If there is one thing the Pakistan Super League (PSL) has provided plentifully, it is low-scoring thrillers. There have been a handful of them, and Friday evening's sellout crowd at the Dubai Cricket Stadium witnessed another humdinger as Quetta Gladiators became the first team to enter the PSL final. Here are five takeaways from Quetta's win off the last ball against crowd favourites Peshawar Zalmi.
Ball of the tournament
Wow. There is no other way to describe the delivery from Quetta left-armer spinner Mohammad Nawaz that castled Brad Hodge, Twenty20 cricket's current second-highest run-maker. The ball dipped, broke away, and hit the off stump, leaving you in awe. One of the factors that separates any ordinary delivery from that ball is the quality of the batsman; Hodge is one of the most versatile and intelligent T20 batsman and would have guessed Nawaz's plan. The previous delivery Nawaz had bowled the arm ball to Mohammad Hafeez, who was stranded in his crease and surprised by the pace. Against Hodge, Nawaz delivered the ball from wide of the crease. The ball then pitched on middle stump as Hodge lunged to defend it. But just as he thought he had the line covered the ball drifted in, dipped and turned away upon pitching. The next instant Hodge watched the ball knock back his off stump.
Elliott swings the pendulum
Grant Elliott seems a quiet, thinking man. Last March he brought Dale Steyn to his knees by knocking South Africa out of the World Cup in the last over in memorable game at Eden Park. Today he made use of the slowness of the surface by first bowling the perfect legcutter that deceived Jonny Bairstow who failed to connect while attempting a cut and was bowled. Shahid Yousuf did not last long as he played into the hands of deep midwicket, but the biggest body blow Peshawar suffered when their captain Shahid Afridi meekly surrendered, giving an easy catch to Nawaz at point. From 53 for 3 in 10 overs, at the hands of Elliott Peshawar had plunge to 84 for 6 with five overs to go. Quetta had now got a foot firmly into the victory door.
Boom, boom, busted
In the six innings he has batted so far in the tournament Afridi's aggregate is 49 runs with the highest of 17 not out. The aura is still there, the swagger still intact. But the promise of destroying the opponent, of injecting the Zalmi's lower order with not just with positive spirit but with robust cameos is where Afridi is missing out.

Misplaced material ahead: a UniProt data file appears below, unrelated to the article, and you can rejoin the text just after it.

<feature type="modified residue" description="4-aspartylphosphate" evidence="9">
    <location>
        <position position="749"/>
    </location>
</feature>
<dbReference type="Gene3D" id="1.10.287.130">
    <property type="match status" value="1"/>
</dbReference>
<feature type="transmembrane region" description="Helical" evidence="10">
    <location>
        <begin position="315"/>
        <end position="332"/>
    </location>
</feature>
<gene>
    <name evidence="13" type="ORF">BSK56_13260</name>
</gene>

Cheema, the last over specialist
As he lined up to bowl the final over, from which Peshawar required eight runs to win, few of the Pakistani journalists recollected Pakistan and Quetta fast bowler Aizaz Cheema's last-over heroics in the Asia Cup final four years ago. Cheema proved his mettle once again today as he handled the pressure and negated the heavy dew on the ground that had made the ball wet and difficult to handle. Probably due to that dew, his attempt to bowl a yorker had only resulted in a low full toss which Wahab Riaz had happily lofted for a four. Now Cheema decided he would just pitch it short and let the batsman take the risks as he had pushed the fielders to the edge of the rope. As the ball rushed high towards him, Wahab played it an ungainly fashion and managed just a single. Cheema then banged the net one short again at a high speed. Emerging Peshawar fast bowler Hasan Ali tried to hit hard and out of the ground, but his top edge could barely reach midwicket; Cheema ran over and completed the catch. Next ball, another short delivery, Wahab tried to upper cut but just spooned an easy catch to Ahmed Shehzad. When Mohammad Ashgar failed to get more than a single off the last ball, Cheema was jumping in joy and screaming in delight. It was a high pressure situation, and he had come out unscathed.
The real cheerleaders
Unlike the glamorous IPL where cheerleaders dance along the boundary, in the PSL the fans have been the actual cheerleaders. Thousands of fans had already lined up by Friday afternoon to buy the tickets for the first playoff. By the time the match was an hour old, thousands were still waiting outside, frustrated at missing out on the action. Inside the stadium, even after Afridi departed quickly, the crowd did not disperse. They went quiet briefly, but then they revived, chanting the team names and both teams' anthems to make the on-field drama more compelling. Considering the PSL is being played on foreign soil, it is hard to create the crowd loyalty, a big feature in tournaments like the IPL and Big Bash League. Still, the PSL crowds have turned out in support all teams, a big shot in the arm for the tournament.